I shall in consequence write to my agent concerning it. I should have been much gratified if you had given me particular information concerning the process to be pursued in cases of this nature, as it would have enabled me to have given precise instructions on the subject, and having no source from which I can derive any intelligence, but thro your letters and communications.

As for General Knox, I have not received a line from him since my arrival in Europe, altho I have wrote to him very particularly, and altho I have rendered him an essential service immediately after my arrival.

However I do not despair of receiving a letter from you shortly, on the subject of this attachment, which is of so very important a nature to the interests of the concern.

With respect to the offer which has been made to purchase the whole of the Kennebec tract, I think it very incompetent [?] to the value which has been affixed to it, in the opinion of all those who have been acquainted with this property.

Taking the two tracts together and the various expences attending them, connected with the first cost and interest thereon, they cannot, from a rough estimate, cost less than 30 cents per acre.

And if an allowance is made for the depreciation of money since the period of their purchase, which is certainly as fair an item in the calculation as the original purchase money, it will be found that their offer is far below the first cost to the parties.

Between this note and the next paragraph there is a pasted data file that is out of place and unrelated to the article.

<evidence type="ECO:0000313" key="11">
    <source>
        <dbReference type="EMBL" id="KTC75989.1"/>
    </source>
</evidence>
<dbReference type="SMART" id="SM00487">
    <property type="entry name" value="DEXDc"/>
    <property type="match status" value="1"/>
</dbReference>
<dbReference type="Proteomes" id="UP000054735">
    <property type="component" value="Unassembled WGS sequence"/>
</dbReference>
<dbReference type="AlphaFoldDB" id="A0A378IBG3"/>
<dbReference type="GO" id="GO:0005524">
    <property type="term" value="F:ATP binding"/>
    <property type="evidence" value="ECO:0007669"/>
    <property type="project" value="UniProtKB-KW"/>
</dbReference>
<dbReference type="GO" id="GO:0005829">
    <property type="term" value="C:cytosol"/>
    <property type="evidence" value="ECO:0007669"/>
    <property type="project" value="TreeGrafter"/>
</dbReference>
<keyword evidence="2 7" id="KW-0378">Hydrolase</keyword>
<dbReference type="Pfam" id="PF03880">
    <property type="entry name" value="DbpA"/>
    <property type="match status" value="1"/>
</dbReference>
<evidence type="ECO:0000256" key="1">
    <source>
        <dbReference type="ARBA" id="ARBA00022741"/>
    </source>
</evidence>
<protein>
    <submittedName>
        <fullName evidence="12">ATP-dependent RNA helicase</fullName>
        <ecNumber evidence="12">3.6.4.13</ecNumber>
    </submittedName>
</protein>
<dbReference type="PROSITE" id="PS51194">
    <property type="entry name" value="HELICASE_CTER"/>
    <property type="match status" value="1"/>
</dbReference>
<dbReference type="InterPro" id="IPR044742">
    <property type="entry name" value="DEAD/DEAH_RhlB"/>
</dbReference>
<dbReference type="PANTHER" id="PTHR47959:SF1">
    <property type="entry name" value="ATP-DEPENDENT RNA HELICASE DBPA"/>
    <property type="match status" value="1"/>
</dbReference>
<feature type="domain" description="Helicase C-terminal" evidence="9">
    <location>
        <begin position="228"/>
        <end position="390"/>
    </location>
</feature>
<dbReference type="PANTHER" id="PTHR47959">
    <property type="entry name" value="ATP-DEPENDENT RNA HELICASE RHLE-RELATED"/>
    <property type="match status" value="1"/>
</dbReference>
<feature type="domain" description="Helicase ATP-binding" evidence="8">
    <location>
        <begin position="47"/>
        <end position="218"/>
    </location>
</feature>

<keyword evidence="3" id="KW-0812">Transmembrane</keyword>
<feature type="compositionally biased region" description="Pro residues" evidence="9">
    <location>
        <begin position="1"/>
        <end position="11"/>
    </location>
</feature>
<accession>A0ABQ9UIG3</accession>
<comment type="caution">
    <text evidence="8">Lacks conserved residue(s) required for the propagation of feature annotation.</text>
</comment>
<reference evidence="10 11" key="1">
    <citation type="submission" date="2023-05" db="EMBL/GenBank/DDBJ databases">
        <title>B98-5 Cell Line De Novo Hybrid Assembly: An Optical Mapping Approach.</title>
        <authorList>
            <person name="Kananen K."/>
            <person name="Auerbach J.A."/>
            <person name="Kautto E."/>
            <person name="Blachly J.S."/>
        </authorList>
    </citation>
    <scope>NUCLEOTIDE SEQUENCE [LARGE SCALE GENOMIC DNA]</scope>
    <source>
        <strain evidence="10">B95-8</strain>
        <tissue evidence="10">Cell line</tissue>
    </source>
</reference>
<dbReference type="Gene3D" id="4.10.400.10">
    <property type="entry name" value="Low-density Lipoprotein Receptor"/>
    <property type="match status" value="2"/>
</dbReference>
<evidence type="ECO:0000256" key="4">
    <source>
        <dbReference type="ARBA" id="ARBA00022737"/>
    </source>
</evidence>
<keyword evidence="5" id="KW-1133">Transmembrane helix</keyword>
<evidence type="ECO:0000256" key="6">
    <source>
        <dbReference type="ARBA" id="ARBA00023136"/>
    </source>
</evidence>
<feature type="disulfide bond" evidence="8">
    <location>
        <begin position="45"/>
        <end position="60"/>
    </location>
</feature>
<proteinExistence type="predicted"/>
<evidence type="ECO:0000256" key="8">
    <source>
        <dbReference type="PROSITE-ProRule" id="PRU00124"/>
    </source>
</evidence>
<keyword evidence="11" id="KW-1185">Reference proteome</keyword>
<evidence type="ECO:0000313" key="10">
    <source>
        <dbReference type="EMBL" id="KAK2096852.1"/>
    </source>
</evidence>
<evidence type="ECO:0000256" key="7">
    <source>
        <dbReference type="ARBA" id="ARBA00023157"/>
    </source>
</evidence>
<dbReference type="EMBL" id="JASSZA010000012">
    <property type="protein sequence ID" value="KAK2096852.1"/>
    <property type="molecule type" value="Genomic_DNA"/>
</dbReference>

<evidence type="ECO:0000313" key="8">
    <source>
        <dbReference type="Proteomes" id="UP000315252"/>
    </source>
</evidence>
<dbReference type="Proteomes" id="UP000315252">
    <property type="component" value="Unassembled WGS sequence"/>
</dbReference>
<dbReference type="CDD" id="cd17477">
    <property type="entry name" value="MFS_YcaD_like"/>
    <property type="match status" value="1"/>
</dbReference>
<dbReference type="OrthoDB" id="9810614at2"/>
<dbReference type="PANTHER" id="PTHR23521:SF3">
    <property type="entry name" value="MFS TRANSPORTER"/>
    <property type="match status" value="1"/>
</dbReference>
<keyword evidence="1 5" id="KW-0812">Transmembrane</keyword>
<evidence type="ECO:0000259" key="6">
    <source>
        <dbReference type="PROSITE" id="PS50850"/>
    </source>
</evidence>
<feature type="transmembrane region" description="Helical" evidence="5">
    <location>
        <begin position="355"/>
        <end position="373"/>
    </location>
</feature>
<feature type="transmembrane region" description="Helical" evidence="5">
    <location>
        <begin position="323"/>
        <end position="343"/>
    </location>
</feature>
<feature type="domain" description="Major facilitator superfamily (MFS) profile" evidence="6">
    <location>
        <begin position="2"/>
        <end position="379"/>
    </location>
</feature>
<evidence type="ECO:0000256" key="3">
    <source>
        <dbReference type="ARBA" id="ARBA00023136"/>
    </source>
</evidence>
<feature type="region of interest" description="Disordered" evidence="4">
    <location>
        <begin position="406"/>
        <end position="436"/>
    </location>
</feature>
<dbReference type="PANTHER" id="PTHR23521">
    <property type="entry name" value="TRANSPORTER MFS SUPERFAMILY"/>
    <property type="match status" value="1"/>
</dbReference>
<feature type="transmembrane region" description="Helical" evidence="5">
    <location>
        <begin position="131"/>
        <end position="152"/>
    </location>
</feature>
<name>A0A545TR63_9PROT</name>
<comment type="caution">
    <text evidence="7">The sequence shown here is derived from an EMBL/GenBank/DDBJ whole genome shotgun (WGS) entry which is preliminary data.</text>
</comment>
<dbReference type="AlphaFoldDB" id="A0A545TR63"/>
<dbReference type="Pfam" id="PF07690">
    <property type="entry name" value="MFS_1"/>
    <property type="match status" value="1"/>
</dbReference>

I am certainly very anxious to dispose of this property, as neither my resources of time and capital would admit of my entering into the business of settlement etc. with that spirit which is necessary to insure its success.

And from my residence at Philadelphia I am too far removed from the scene of action, to give that superintendance which so important a concern would require. Whereas gentlemen who are inhabitants of Massachusetts possess every facility of this nature, and therefore, as far as such views of improvement extend beyond my present engagements, I would wish to confine them to my lands in Pennsylvania, which are very susceptible from local situation, of being greatly benefited by a systematic plan of settlement.

As yet I have never offered any of my lands for sale in Europe, from a conviction that from the agitated state of Europe, much better opportunities will offer than now exist, which will be greatly increased from the importance which our country is daily gaining in the estimation of the most intelligent people on this side of the water.

If the offer which has been made had more nearly approached the real value of the lands, I would immediately have forwarded yourself and General Jackson powers to treat with the parties.

With respect to the latter person, there was no room to suppose that there was any alienation on my part towards him, on account of a difference of opinion which existed on a single point, each supposing at the same time that he was in the right. If any further communication should be made to you by Mr. Mason and Mr. Otis, I will thank you to inform me thereof, and I will immediately write you on the subject.

The time which I limited for my excursion to Europe, being nearly expired, I contemplate returning the next season, except some unforeseen circumstances should occasion a further detention. I shall then be able to fulfill your views, on many points, which cannot be so well effected whilst we are at such a distance.